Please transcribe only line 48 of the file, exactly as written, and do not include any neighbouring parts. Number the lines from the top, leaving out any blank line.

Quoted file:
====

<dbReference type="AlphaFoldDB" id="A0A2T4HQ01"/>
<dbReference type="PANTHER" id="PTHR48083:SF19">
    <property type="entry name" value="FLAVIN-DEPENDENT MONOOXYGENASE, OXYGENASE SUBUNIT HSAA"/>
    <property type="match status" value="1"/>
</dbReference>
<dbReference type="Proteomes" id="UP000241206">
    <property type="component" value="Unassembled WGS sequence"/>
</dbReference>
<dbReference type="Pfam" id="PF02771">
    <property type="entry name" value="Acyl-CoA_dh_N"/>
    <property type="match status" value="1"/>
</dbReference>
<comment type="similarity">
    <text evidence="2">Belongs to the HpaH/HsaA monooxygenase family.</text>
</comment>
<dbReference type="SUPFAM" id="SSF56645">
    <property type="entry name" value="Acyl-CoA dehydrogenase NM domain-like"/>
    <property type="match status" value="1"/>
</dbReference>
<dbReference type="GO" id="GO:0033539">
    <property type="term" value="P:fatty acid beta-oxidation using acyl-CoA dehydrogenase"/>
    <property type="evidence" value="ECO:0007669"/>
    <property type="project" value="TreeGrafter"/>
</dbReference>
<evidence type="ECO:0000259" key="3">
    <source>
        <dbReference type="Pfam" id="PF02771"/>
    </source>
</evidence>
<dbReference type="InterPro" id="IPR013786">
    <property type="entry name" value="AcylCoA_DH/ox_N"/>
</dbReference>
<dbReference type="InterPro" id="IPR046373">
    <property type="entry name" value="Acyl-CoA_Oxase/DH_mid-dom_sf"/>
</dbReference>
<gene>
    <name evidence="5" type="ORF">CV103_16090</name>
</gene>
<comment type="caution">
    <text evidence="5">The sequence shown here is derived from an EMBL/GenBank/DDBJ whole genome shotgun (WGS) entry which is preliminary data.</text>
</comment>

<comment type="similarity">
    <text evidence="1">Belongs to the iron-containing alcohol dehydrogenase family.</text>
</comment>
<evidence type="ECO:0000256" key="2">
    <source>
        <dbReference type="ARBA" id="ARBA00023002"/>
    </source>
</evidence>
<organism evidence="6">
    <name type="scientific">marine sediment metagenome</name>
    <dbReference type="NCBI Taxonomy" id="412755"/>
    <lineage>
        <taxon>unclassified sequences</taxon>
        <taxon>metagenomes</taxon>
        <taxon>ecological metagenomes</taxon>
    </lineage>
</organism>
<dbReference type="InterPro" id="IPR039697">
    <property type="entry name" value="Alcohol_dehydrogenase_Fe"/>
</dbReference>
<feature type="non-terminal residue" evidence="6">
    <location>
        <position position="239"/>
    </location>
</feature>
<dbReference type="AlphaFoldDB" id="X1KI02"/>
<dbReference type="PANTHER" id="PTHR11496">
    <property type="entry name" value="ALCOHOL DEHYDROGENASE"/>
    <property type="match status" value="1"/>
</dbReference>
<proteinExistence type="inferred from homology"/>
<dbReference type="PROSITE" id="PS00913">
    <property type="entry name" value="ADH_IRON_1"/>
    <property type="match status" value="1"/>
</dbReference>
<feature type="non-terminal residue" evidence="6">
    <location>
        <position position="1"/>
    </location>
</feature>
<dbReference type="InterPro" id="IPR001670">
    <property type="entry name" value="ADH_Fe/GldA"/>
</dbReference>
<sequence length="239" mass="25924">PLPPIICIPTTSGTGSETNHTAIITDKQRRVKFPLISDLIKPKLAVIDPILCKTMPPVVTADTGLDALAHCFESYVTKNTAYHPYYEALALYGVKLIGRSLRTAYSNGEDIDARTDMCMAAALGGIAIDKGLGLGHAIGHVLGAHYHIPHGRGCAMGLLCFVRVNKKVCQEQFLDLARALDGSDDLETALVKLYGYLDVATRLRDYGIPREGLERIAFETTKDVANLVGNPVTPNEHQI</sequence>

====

    </source>